Members of the national police are seen in Masaya, Nicaragua, on October 11, 2020. CPJ joined a call for the Nicaraguan government to stop harassing and obstructing journalists. (AFP/Maynor Valenzuela)

CPJ joins call for Nicaragua government to stop restricting press freedom

The Committee to Protect Journalists today joined three other human rights organizations in a joint statement commemorating Nicaragua’s national Day of the Journalist and calling on authorities to end the widespread harassment of members of the press, and ensure media outlets and press freedom organizations can work safely.

In the statement, CPJ joined three regional free expression and human rights groups—IFEX-ALC, AMARC-ALC, and The Institute of Race, Equality, and Human Rights—in a condemnation of the years-long crackdown on the press in Nicaragua.

Since officials and security forces responded brutally to widespread protests in April 2018, as CPJ documented at the time, news outlets have been forced to close and individual journalists have been threatened, harassed, sued, surveilled, jailed, and forced into exile, the organizations write.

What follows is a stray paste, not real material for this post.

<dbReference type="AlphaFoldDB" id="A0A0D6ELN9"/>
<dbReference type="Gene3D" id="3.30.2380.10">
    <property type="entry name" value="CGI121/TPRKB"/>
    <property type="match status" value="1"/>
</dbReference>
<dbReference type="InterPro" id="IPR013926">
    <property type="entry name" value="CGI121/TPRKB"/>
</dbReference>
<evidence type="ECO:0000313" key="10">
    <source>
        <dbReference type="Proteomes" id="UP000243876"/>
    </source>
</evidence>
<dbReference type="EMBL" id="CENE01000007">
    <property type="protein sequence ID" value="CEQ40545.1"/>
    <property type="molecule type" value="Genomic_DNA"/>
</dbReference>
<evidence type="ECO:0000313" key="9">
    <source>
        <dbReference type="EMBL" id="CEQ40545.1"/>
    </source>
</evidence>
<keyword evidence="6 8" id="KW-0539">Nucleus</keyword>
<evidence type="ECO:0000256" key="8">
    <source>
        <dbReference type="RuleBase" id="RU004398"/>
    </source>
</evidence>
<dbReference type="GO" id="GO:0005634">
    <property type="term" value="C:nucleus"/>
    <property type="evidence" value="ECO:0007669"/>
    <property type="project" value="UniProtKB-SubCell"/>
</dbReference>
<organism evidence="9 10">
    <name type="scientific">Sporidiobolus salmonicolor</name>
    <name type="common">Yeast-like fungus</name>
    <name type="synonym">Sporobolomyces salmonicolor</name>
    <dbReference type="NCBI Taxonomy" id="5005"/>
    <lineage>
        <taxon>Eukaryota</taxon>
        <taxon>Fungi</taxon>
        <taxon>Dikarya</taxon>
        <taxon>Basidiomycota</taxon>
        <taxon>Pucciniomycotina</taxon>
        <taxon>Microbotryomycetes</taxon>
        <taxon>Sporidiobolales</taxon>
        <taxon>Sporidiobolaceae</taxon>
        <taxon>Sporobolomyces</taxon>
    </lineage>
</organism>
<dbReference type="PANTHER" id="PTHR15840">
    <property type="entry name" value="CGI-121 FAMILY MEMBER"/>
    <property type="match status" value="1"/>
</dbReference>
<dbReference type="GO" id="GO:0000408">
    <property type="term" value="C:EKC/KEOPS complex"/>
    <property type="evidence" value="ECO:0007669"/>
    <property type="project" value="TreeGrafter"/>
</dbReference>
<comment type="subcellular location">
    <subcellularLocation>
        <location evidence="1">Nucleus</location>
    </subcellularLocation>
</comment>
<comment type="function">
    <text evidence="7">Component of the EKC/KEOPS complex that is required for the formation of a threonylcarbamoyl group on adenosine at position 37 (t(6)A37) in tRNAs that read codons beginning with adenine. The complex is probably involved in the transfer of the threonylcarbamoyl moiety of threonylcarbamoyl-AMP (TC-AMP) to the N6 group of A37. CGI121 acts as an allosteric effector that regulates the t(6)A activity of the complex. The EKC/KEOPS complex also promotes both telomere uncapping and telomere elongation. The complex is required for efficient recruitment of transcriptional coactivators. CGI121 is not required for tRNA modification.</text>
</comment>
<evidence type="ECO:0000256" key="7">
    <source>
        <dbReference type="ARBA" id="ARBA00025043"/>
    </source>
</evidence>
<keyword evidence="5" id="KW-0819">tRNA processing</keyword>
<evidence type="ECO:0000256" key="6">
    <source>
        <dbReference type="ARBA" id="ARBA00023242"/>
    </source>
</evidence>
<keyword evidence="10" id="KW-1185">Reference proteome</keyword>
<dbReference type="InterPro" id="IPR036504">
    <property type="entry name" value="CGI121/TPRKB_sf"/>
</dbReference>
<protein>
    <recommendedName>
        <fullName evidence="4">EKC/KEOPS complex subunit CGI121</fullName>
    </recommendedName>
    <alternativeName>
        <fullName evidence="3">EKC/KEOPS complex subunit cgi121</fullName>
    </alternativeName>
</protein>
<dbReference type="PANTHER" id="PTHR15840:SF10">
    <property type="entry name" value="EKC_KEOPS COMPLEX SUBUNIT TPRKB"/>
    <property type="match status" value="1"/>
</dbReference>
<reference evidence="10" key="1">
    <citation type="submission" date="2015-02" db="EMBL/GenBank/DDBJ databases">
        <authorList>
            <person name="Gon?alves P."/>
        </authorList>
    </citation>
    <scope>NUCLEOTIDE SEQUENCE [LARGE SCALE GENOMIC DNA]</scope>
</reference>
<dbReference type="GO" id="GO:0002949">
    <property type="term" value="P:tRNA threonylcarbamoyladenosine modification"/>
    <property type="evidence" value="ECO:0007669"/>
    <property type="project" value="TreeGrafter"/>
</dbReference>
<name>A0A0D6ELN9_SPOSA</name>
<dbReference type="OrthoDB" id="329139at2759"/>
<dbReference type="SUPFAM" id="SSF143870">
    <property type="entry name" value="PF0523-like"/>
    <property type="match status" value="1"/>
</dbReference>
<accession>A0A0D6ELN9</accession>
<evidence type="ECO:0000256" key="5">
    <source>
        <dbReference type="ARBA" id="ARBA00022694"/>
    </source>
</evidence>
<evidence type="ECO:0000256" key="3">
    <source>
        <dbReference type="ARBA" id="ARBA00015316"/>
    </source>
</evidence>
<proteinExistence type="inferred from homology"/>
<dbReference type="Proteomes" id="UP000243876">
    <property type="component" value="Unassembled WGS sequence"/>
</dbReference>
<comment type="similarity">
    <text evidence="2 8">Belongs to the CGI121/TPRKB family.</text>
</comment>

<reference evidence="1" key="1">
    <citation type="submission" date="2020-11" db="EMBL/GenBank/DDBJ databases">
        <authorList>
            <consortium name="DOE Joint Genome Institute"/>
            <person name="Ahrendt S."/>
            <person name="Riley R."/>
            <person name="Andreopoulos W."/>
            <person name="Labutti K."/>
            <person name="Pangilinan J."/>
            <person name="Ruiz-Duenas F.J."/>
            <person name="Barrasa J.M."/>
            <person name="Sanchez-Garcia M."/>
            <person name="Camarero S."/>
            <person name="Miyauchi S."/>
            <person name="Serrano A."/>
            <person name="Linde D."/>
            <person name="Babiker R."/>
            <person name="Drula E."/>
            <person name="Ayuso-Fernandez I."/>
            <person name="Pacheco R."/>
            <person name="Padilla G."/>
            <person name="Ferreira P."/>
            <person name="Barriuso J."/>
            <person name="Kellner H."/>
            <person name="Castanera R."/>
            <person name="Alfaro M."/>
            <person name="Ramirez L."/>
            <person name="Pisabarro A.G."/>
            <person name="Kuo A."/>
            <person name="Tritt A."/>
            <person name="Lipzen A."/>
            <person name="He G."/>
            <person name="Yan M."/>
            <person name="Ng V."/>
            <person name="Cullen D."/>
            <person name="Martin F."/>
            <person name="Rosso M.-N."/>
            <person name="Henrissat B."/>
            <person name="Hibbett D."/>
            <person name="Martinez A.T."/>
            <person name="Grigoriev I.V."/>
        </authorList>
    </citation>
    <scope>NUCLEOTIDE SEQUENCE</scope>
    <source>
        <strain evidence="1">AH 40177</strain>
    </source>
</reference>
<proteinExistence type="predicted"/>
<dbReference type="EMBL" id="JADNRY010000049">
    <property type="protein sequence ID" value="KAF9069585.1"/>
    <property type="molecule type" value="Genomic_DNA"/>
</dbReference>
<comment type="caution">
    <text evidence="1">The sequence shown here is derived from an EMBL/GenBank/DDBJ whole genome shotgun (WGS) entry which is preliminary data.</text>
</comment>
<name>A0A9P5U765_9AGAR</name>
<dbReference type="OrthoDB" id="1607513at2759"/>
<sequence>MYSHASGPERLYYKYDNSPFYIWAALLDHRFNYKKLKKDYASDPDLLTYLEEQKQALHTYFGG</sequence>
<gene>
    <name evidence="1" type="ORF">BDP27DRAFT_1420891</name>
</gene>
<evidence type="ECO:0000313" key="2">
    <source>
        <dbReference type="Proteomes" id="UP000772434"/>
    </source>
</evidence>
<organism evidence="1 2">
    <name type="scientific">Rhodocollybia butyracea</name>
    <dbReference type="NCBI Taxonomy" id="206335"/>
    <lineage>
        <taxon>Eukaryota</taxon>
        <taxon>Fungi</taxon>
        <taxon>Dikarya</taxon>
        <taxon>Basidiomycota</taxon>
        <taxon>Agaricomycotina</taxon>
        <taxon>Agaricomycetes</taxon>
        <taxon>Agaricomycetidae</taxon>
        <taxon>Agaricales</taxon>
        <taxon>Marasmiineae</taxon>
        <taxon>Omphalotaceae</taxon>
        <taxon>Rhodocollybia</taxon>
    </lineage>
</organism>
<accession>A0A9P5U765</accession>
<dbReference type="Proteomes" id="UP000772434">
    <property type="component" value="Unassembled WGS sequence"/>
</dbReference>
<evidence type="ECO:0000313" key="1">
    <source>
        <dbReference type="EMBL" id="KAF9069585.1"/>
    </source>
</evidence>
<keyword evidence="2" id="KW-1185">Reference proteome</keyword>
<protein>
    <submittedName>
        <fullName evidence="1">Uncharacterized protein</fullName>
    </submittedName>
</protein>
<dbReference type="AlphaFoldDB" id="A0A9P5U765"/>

The statement also expresses concern about two pieces of legislation passed late last year, including one that requires individuals and organizations receiving funding from outside Nicaragua to register as “foreign agents,” and which expanded the government’s capacity to control and silence the press.

Ahead of national elections scheduled for November 2021, the statement calls on Nicaraguan officials to uphold international obligations to ensure press freedom and access to information, stop using restrictive laws to censor the press, and allow reporters and press freedom organizations to work freely.

The full statement is available in English and Spanish.